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CAPTAIN JIMMIE MILTON Yank Squadron Leader of No. 66 Fighter Squadron, stood on the rudder pedals and sent his Hawker "Hurricane" screaming earthward. Biting, snarling curses ripped from his tight lips. Forgetful of all else, his eyes centered ahead of him on a lone "Hurricane" that was hurtling headlong at two green Heinkel ships.

"Fitch!" screamed Milton into the slipstream. "You damned fool—damned fool—damned fool!" His fist beat a furious tattoo on the cowling. His heart jammed into his throat as he sped to his buddy's rescue.

Then, with the swiftness of light, Fitch's ship half-rolled upward out of the lethal streams—yawed. His eight Browning guns transfixed one of the Nazi pilots in his bucket seat, sent him earthward in a mass of flames.

Milton plunged on the tail of the remaining Nazi like a plummeting falcon. The Brownings came alive under his sure touch and hot lead hosed the green crate from empennage to motor. There was a blinding flash of flame, literally hurling the Nazi pilot into space, and the remaining Heinkel dissolved into shattered bits that rained toward the battle-scarred earth.

A quick glance over his shoulder revealed that the fight was over. The remaining Nazis; formation shattered, were streaking for the safety of their rear areas. He barked terse orders into the mike and tightened up the formation. Then, at the head of the squadron roaring home, he settled into the cockpit rehearsing the tongue lashing he was going to mete out to Fitch.

WHEN they landed, he waited until Fitch legged out of the pit.

"More formation pullout stuff, eh," he snapped. "One more stunt like that and I'll break you back to ferrying ships, even if you are my best friend. If you want to commit suicide, go ahead. But don't use a plane to do it. Use poison!"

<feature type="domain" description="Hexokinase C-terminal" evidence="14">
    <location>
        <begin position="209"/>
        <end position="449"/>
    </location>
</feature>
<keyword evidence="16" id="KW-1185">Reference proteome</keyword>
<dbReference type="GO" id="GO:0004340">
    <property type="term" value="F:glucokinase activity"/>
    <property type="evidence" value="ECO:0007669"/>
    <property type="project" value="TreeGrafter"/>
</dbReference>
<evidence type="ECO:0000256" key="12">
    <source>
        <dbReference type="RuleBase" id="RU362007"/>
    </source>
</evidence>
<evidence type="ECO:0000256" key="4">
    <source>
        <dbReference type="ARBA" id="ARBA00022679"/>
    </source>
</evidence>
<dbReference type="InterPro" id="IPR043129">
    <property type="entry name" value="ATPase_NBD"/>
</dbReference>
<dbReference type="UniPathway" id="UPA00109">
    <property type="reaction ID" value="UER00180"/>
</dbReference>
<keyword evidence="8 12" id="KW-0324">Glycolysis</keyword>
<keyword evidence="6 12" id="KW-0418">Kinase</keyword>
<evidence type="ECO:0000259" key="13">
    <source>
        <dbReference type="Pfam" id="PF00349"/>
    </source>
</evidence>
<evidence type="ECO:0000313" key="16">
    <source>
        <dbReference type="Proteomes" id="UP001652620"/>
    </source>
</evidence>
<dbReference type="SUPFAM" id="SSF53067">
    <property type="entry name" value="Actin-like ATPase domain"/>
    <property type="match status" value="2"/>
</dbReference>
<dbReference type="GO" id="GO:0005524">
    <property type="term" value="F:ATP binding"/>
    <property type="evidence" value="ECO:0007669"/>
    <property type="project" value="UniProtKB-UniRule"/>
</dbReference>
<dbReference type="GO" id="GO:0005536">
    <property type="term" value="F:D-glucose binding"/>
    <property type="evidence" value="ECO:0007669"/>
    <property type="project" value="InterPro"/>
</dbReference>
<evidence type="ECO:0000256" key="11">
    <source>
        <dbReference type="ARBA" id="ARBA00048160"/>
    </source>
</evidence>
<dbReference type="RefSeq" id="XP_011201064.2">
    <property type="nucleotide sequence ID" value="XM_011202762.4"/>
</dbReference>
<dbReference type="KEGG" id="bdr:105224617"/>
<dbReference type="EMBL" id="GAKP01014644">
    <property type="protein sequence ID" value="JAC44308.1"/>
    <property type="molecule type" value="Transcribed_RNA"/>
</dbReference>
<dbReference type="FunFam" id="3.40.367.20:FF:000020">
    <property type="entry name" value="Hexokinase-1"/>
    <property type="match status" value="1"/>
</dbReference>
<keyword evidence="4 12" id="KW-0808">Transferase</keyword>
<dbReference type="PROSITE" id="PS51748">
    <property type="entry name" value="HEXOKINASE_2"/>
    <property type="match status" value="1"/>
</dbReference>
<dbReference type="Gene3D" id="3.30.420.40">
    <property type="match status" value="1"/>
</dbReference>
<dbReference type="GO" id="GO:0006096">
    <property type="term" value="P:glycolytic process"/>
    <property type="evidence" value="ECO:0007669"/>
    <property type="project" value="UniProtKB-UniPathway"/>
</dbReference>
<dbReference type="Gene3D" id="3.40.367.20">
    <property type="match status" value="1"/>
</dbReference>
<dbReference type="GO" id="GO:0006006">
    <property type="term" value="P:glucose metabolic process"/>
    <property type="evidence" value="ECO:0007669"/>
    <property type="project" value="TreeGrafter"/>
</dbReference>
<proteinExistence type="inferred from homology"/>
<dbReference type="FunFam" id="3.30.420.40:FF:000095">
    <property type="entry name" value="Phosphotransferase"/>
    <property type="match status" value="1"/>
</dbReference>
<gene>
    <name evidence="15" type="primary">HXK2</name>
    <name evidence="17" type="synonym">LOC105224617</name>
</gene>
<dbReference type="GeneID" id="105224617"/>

Fitch grinned disarmingly. "A good idea," he said. "Let's go over and get a dose right now."

Milton gulped his wrath down, got red in the face, and then followed his buddy, a scowl on his face. He said nothing more until they had a couple of cognacs before them. Then he said, "Son, this war isn't being fought the way it was in 'l8. This is all formation stuff. If I didn't know you better I'd think you were a glory grabber, the way you've been busting out of formation. If that Nazi squadron hadn't been scattered today, you'd be a dead Fitch right now."

Fitch studied the rim of his glass. "Sorry, old man," he muttered. "Go off my nut in a fight. Not built for team work, I guess, Just want to tear hell out of 'em."

Milton leaned on his elbows and looked fixedly at Fitch. "That's not it, you blooming Britisher," he said meaningly. "You had a beautiful case of Nazi hate on when I joined up with the British two years ago and there wasn't any war. Now that the war has come, you go off your bean only when you think we've tangled with Lichter's Jagdstaffel. What the hell have you got against Lichter, anyhow?"

Fitch's eyes narrowed. He tossed off his drink in a gulp. "All right—I'll tell you," he breathed, and his eyes became pin points of flaming hate. "Lichter, damn his soul, killed my father in the last war—twenty-one years ago. He was a youngster then. It made him an ace. He crowed over it. I'll kill that Nazi if it is the last thing I do!"

Milton slapped his glass down on the bar. "Jack, I'm terribly sorry, old man. But don't you think twenty-one years is a long time to hold a hate—and sort of futile, too. He was simply doing what we do ourselves. Fighting under orders. Killing the enemy."

"Are you taking up for a Nazi?" snarled...

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